Burton’s Biscuits bolsters marketing academy to fuel commercial intent

The Burtons Biscuit Company is evolving its internal marketing academy to ensure marketers make the right commercial decision for their brand as it looks to quicken plans to expand its global footprint.

Burton’s Biscuits is bolstering its marketing academy to grow its core brands such as Jammie Dodgers.

The biscuit maker is expanding the training programme after haling its role in growing market share for its Cadbury, Wagon Wheels, Maryland and Jammie Dodgers core brands since it launched in 2011. It was formed to give marketing a more prominent role within the business and will link more closely to its commercial arm moving forward.

The shift stems from the company’s £350m acquisition by the venture capitalist Camelot owner Ontario Teachers’ Pension Plan (OTPP) last year. Marketing budgets are being “weighted up” to support a global expansion charge with the biscuit business keen to ensure marketers are schooled in how to make investments decisions more in line with changing commercial objectives.

Developments to existing modules around customer insight, creating “killer communication plans, innovation and brand marketing” are also being worked on. New starters are encouraged to attend concentrated versions of the academy sessions upon joining the business, while existing members are invited to off-site workshops.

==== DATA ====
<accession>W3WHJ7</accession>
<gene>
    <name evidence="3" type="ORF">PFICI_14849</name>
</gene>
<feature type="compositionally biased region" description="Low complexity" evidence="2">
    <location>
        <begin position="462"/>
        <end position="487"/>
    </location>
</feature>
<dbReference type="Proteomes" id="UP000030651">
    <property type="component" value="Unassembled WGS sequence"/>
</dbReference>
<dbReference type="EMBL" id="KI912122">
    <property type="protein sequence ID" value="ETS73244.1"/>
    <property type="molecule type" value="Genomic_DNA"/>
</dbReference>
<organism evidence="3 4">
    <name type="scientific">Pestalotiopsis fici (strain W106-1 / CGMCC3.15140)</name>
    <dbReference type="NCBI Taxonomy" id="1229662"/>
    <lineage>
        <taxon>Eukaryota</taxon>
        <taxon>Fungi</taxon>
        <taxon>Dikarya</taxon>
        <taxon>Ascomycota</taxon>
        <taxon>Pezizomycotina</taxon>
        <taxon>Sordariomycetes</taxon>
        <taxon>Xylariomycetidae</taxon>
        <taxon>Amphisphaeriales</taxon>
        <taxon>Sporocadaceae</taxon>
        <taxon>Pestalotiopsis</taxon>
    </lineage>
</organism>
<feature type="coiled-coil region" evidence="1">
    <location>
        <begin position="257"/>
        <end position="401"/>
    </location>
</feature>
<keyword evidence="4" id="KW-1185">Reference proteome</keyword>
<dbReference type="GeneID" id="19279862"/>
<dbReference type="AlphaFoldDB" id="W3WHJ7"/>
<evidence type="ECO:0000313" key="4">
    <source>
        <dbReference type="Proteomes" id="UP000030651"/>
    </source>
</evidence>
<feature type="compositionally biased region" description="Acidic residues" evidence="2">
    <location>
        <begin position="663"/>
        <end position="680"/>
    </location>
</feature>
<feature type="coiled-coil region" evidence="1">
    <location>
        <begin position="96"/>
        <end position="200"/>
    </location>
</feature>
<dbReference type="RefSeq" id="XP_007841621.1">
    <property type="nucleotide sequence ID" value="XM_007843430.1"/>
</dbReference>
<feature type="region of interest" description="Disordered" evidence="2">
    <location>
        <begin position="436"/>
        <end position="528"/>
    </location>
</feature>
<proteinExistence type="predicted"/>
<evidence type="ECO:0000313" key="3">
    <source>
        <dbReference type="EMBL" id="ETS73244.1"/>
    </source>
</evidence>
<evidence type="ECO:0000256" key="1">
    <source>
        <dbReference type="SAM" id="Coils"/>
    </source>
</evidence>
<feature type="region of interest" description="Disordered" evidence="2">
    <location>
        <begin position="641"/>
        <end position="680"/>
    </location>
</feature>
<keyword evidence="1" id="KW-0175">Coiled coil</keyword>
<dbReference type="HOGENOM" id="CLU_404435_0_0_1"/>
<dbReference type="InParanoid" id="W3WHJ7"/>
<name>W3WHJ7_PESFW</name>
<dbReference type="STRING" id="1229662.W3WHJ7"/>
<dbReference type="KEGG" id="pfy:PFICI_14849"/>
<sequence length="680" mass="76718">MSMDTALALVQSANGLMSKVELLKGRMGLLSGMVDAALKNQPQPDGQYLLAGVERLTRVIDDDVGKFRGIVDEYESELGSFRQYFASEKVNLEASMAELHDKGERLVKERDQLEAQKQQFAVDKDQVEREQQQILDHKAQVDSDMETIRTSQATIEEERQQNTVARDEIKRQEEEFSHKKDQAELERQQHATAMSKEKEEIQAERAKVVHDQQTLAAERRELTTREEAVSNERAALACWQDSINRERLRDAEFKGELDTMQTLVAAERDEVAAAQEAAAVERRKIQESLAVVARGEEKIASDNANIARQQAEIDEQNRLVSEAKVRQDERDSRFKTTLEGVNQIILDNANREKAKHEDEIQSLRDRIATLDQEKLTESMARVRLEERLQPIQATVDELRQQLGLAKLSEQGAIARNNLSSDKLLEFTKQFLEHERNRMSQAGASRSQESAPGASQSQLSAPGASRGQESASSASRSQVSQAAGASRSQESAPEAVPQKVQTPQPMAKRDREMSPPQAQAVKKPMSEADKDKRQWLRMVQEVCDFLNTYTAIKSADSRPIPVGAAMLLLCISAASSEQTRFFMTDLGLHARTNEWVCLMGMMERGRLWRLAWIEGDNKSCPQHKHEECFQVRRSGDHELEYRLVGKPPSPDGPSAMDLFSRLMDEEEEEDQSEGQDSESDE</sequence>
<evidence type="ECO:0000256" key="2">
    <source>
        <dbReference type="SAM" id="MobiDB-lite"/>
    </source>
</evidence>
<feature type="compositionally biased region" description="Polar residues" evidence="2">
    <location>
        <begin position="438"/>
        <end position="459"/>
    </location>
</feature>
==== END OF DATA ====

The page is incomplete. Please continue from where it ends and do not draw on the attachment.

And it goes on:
Some senior marketing managers will own certain areas of the programme, which they will update and develop with the latest best practice, insights and case studies moving forward.

Stuart Wilson, chief commercial officer of the Burton’s Biscuit Company, told Marketing Week the academy is also serving as a recruitment vehicle for the business. The snack industry has “always been an obvious choice for talented individuals”, but there is “fierce competition” from other sectors now, he adds.

“The nature of a private equity business is that it is constantly evolving, both from a commercial and people perspective, and the marketing academy will always adapt to reflect this”, says Wilson. “To achieve our ambitions, we realised that the marketing function within Burton’s would need to re-define itself within the business. It was important that the marketing team was able to drive the business through a period of change, by demonstrating leadership and superior commercial understanding.”

Burton’s Biscuit bid to elevate its marketers internally, is one shared by SSE, Morrisons and Müller who have all developed their own academies over the last year to move marketing from a supporting role in the business to steering the business growth agenda.

Separately, Burton’s Biscuits is planning a raft of product innovations over the coming months to snare more than 17 per cent of the savoury snack market by the end of the year. It launched Cathedral City Baked Bites last year and re-launched its 1980s Burton’s Fish and Chips brand in January to lead the effort. Both brands are already worth “millions of pounds”, the company has said.

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